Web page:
I would like to propose revitalizing @ZclassicCoin by migrating it to become a Bitcoin Hardfork, "Bitcoin Private" (or possibly other name).
New coinbase inputs would be airdropped onto the blockchain as a hardfork. What do you think? Should we add "Bitcoin Private" to the mix? pic.twitter.com/xOAKjCzzFk
— Rhett Creighton (@HeyRhett) December 14, 2017
This announcement caused the price to surge +2,000% in only a matter of days.
Why is this happening?
Bitcoin hard forks have become somewhat of a trend in recent months, with the first successful one being Bitcoin Cash. At the time, it was joked within the community that soon Bitcoin hard forks would cover the entire Coinmarketcap-spectrum.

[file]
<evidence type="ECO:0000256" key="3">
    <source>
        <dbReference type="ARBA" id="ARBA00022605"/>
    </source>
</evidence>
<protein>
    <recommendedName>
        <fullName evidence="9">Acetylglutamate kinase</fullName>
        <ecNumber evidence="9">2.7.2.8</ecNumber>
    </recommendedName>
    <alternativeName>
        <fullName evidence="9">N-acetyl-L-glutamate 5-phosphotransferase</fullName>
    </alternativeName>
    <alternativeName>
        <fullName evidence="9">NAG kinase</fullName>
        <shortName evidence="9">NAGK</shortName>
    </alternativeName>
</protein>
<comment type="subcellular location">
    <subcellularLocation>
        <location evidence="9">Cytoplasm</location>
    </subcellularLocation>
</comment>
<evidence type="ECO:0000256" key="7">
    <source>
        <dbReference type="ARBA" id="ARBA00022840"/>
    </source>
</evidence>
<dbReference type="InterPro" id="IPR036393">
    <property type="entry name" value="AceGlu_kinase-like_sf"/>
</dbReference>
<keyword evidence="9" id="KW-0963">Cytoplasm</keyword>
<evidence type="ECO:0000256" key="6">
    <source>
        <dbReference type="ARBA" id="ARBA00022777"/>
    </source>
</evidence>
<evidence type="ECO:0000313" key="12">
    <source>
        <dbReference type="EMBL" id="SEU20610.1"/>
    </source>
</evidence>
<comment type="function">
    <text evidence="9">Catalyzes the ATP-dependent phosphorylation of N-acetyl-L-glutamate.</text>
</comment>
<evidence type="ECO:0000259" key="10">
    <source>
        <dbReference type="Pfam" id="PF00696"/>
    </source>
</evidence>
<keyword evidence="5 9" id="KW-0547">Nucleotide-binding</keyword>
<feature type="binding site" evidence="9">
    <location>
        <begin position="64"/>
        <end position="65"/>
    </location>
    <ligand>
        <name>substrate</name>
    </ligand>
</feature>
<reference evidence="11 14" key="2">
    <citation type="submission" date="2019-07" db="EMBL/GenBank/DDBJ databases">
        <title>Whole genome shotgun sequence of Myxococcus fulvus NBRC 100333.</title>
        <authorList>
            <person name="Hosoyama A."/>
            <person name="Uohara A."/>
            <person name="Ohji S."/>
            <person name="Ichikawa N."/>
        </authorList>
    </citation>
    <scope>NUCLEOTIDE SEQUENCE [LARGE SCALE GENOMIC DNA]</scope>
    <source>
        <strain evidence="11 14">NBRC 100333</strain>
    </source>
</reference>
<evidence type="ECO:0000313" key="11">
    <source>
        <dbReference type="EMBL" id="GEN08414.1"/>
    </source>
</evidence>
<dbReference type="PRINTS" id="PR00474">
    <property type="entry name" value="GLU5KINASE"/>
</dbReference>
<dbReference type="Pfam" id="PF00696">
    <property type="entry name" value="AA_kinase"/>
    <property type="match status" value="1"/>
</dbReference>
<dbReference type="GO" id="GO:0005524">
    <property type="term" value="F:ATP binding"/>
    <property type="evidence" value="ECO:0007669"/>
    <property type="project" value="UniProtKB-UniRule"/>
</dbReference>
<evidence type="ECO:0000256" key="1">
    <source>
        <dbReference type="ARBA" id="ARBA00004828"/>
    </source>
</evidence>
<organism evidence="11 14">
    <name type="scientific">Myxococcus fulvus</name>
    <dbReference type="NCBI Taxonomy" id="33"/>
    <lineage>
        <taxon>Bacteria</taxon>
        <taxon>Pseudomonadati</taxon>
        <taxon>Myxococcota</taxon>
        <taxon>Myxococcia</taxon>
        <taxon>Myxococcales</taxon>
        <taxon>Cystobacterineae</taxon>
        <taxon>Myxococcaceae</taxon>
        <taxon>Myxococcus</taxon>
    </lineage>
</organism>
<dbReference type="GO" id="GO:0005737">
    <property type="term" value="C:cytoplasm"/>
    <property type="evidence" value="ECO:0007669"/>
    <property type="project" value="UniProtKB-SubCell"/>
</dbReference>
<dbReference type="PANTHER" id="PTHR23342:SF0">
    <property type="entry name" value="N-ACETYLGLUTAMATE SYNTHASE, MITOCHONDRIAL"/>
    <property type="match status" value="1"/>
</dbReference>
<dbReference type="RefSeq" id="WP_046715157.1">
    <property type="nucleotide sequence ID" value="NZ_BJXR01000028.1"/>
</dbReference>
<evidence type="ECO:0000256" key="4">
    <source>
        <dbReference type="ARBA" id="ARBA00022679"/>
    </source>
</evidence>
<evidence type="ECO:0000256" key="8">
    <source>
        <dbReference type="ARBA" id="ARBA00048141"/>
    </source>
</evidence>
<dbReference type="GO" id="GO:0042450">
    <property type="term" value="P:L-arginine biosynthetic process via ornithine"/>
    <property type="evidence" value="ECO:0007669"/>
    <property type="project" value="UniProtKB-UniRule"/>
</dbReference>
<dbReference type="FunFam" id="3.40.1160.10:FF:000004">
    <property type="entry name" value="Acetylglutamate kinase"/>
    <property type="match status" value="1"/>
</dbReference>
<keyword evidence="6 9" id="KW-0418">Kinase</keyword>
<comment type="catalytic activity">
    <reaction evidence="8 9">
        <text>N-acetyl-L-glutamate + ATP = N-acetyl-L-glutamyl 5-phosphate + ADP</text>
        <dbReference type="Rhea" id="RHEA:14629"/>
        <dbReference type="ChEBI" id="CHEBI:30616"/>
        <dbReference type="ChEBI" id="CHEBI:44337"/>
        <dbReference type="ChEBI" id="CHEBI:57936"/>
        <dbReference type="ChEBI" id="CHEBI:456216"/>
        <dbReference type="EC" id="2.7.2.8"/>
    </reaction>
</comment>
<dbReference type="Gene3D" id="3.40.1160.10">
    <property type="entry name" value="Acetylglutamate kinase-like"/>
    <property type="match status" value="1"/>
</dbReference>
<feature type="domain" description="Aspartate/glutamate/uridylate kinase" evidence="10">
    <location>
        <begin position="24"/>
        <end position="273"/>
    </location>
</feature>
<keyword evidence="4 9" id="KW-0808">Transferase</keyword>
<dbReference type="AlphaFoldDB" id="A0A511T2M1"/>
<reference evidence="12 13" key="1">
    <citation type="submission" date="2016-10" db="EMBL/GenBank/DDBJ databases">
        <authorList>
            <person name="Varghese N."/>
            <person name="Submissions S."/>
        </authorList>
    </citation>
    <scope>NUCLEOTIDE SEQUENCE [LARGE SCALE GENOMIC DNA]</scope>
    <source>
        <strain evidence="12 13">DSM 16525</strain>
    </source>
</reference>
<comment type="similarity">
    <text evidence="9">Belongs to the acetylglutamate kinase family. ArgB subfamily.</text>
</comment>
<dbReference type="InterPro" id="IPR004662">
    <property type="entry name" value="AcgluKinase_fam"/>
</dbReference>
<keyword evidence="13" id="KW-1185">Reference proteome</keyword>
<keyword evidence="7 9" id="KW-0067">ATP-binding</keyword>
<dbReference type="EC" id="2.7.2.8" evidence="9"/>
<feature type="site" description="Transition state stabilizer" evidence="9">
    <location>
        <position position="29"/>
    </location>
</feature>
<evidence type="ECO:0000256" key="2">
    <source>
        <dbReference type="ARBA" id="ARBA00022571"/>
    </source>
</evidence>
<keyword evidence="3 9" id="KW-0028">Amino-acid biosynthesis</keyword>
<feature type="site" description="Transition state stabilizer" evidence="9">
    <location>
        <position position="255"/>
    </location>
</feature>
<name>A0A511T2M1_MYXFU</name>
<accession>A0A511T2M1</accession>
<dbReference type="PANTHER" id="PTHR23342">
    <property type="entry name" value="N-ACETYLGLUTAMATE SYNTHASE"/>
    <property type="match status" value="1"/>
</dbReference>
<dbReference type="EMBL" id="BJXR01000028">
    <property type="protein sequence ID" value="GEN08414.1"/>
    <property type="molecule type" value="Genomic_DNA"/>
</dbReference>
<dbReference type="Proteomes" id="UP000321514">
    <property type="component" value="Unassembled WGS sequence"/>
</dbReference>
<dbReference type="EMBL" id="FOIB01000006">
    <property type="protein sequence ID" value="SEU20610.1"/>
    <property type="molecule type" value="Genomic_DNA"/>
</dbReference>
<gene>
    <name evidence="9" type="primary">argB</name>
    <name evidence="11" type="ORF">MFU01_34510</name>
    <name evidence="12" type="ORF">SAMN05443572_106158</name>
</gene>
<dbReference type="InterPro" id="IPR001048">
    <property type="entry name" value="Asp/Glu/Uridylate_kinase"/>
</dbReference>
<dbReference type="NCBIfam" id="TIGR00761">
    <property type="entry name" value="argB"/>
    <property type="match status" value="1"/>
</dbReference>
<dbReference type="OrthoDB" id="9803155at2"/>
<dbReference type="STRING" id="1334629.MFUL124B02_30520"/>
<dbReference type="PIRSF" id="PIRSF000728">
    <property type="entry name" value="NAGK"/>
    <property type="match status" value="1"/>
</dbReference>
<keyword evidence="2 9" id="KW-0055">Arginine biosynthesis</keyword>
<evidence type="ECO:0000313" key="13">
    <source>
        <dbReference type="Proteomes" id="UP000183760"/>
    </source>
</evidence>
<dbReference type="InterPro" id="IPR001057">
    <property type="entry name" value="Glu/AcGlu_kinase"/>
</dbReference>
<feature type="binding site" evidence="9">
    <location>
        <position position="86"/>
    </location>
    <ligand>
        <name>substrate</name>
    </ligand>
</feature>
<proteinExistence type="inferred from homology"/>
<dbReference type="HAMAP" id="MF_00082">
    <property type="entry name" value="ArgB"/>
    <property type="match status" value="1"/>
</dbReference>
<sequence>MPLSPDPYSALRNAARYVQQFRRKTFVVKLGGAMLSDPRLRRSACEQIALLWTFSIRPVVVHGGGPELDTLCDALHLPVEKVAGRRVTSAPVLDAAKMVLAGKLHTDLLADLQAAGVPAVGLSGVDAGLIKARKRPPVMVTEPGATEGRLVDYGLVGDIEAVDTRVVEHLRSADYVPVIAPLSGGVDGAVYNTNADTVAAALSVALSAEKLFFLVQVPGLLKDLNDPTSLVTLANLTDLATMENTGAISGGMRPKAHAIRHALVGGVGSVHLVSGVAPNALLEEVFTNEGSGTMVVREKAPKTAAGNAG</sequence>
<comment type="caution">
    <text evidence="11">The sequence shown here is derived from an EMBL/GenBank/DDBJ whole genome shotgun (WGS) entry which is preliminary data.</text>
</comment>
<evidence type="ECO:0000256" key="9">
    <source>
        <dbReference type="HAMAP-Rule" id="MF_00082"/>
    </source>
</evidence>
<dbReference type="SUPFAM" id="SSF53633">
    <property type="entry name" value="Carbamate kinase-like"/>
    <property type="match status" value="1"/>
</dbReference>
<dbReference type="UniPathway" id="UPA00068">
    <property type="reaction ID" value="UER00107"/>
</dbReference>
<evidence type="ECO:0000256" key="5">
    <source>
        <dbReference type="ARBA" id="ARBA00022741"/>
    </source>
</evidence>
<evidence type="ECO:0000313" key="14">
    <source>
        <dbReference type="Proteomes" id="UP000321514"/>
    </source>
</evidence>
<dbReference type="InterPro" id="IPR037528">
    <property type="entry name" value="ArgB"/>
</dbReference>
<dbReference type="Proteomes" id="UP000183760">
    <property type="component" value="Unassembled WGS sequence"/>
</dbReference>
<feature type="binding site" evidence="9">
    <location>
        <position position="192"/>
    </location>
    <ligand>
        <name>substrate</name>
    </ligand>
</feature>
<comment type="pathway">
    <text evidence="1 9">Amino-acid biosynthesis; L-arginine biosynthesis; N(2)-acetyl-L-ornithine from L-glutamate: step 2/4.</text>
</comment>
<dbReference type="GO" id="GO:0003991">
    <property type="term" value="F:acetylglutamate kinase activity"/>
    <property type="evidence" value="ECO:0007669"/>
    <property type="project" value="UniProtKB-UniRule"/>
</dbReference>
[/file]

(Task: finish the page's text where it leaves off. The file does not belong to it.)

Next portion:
— ClubCrypto (@ClubCryptoorg) August 2, 2017
The joke has turned prophetic in the sense that 3 of the top 13 cryptocurrency positions by market capitalization are now held by Bitcoin or Bitcoin hard forks (Bitcoin, Bitcoin Cash & Bitcoin Gold). One could argue that Bitcoin Diamond (BCD) should make the 11th spot if Coinmarketcap had info on the total supply (which should be around ~167M), as 10 BCD are supposedly credited for every 1 BTC as their website claims.
What does it mean for an altcoin to become a Bitcoin hard fork?
The Zlassic and Bitcoin UTXO sets will merge, creating a total of 1.8M + 16.7M = 18.5M Bitcoin Private coins upon launch. Inflation schedule will be revised so 21M cap is still kept intact.